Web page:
Iron Cove Bridge
Bridge Length: 468m
Bridge Width: 13.5m
Construction Dates: 1945 - 1955
Designer: DMR Bridge Designer Laurie Challis
Construction Company: Baulderstone
Length of truss spans: 11 x 52m
Length of plate girder spans: 4 x 18m
Navigational clearance: 12m
Delayed during construction by 4 years due to a worldwide steel shortage, the Iron Cove Bridge incorporates many elements of the Inter-War Art Deco style and steel detailing not seen on other bridges of this type. The original bridge, built in 1881 as part of the “five bridges route”, facilitated a new western route into the city cutting travelling times for farmers heading to the Sydney markets from a two day round trip down to one. Prior to being built, water transport was the only means of crossing the Parramatta River.
However, as the suburbs to the west of Sydney flourished after World War I, soon the original bridge became a bottleneck and structural defects from the heavy use were beginning to show. A new bridge was commissioned before World War II however it wasn’t until 1947 with the labour and resources became available that construction could begin.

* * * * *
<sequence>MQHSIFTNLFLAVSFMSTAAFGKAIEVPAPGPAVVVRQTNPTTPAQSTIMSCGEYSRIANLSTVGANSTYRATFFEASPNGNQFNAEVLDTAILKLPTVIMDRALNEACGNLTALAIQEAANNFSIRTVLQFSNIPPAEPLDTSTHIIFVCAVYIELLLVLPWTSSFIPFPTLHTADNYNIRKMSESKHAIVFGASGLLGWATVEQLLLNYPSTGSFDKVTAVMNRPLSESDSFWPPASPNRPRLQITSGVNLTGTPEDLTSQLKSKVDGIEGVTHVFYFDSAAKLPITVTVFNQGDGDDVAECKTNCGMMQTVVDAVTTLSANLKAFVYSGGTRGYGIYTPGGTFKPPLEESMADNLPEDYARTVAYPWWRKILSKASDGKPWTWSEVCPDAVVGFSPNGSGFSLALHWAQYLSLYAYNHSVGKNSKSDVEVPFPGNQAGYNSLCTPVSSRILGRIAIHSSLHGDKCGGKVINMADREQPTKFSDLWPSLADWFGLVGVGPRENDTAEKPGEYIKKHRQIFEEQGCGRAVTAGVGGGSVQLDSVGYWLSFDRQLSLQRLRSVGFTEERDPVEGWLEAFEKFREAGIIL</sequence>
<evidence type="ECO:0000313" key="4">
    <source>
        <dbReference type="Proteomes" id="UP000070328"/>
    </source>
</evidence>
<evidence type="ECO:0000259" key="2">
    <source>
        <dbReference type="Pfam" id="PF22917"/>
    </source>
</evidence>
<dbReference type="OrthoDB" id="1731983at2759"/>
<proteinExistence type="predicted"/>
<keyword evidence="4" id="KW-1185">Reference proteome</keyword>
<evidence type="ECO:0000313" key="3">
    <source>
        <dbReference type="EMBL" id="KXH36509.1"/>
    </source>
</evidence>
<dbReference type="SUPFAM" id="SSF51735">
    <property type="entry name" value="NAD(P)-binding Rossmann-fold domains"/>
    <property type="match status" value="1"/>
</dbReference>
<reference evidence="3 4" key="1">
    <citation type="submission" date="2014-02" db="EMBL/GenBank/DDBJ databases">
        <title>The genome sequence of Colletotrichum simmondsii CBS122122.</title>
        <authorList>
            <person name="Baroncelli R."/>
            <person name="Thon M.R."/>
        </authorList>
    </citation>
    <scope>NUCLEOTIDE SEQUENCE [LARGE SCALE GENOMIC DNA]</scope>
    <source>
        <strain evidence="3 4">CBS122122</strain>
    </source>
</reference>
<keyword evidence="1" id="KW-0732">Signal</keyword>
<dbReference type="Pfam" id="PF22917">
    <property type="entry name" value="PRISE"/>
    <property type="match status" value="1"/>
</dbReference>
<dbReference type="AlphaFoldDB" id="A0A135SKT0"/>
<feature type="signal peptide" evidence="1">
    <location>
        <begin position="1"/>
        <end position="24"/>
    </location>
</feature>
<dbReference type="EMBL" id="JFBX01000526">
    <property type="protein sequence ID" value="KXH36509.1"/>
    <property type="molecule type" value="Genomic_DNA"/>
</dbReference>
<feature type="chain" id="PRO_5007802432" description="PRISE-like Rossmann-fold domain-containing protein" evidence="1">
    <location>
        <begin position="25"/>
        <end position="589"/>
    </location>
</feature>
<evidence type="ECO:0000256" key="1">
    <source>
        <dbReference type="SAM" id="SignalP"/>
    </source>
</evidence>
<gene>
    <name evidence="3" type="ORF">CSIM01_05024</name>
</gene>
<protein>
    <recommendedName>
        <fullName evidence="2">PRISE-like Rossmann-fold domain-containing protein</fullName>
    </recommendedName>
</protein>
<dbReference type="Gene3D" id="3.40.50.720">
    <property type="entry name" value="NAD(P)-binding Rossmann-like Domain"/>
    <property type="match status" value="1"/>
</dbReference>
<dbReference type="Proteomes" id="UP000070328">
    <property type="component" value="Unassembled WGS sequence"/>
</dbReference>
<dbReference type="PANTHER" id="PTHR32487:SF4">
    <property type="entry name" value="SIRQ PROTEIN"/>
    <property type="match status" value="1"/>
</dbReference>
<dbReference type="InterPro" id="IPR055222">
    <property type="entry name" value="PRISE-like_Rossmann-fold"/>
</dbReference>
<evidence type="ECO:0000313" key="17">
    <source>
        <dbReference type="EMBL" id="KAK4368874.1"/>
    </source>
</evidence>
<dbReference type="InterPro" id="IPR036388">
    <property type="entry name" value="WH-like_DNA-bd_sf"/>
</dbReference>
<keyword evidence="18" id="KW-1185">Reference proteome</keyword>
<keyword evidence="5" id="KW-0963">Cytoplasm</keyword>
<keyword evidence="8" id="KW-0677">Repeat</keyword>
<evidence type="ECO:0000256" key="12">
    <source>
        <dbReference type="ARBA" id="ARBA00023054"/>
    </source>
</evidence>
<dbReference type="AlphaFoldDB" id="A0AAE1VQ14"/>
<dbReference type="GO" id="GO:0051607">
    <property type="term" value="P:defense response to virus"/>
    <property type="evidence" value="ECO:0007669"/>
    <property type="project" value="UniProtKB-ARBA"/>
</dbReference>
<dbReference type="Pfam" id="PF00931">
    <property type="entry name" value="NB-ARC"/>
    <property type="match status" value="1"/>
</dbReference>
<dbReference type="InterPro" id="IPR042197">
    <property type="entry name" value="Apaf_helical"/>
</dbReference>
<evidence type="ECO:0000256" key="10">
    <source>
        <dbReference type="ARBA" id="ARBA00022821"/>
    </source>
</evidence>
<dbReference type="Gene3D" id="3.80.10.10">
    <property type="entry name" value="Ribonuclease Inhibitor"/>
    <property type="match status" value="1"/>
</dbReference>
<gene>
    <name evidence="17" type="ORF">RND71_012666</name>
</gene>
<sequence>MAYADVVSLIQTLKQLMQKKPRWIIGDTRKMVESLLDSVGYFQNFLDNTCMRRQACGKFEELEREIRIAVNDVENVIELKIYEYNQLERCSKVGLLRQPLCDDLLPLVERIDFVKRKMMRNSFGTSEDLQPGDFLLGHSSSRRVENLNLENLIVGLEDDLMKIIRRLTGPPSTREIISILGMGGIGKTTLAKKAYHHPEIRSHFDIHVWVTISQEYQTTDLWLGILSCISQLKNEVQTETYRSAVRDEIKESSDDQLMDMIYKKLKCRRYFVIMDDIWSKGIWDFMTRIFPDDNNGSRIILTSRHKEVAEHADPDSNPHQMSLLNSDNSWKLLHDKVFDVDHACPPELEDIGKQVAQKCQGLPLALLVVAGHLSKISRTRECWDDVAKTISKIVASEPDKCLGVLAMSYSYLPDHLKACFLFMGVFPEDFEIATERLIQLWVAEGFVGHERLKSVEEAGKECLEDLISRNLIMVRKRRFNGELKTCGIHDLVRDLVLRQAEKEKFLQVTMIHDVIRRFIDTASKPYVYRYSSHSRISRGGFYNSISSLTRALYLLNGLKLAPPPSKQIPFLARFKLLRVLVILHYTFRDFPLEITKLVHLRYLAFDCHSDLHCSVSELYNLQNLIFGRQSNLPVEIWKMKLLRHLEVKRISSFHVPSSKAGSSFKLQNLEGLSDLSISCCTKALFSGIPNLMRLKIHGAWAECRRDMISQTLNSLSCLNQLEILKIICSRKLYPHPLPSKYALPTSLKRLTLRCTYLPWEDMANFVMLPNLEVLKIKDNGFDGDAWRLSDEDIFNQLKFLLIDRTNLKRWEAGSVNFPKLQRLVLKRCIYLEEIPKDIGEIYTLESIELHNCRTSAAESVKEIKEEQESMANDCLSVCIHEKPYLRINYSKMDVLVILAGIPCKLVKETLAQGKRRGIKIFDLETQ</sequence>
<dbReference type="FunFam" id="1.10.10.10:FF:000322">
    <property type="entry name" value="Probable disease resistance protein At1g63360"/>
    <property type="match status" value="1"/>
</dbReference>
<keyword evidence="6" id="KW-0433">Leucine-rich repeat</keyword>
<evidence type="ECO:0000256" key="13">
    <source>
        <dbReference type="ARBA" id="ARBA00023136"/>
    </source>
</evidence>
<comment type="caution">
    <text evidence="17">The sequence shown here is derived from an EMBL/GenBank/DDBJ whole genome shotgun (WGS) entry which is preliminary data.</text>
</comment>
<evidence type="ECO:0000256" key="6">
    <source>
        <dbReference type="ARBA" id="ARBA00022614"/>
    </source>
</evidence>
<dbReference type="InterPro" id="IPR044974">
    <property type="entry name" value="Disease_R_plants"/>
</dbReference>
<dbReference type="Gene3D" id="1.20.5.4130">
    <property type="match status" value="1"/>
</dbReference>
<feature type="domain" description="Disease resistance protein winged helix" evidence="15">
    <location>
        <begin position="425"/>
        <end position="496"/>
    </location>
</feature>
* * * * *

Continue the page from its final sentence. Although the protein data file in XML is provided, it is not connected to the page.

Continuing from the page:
Opened in 1955, The Iron Cove Bridge was the last steel truss bridge to be constructed in NSW to use rivets for field connections. Deriving its name from the ironbark trees lining the cove, the bridge is still one of the most heavily trafficked bridges in Australia.
In 2011 a duplication of the bridge crossing at iron Cove opened under the name, the Inner West Busway.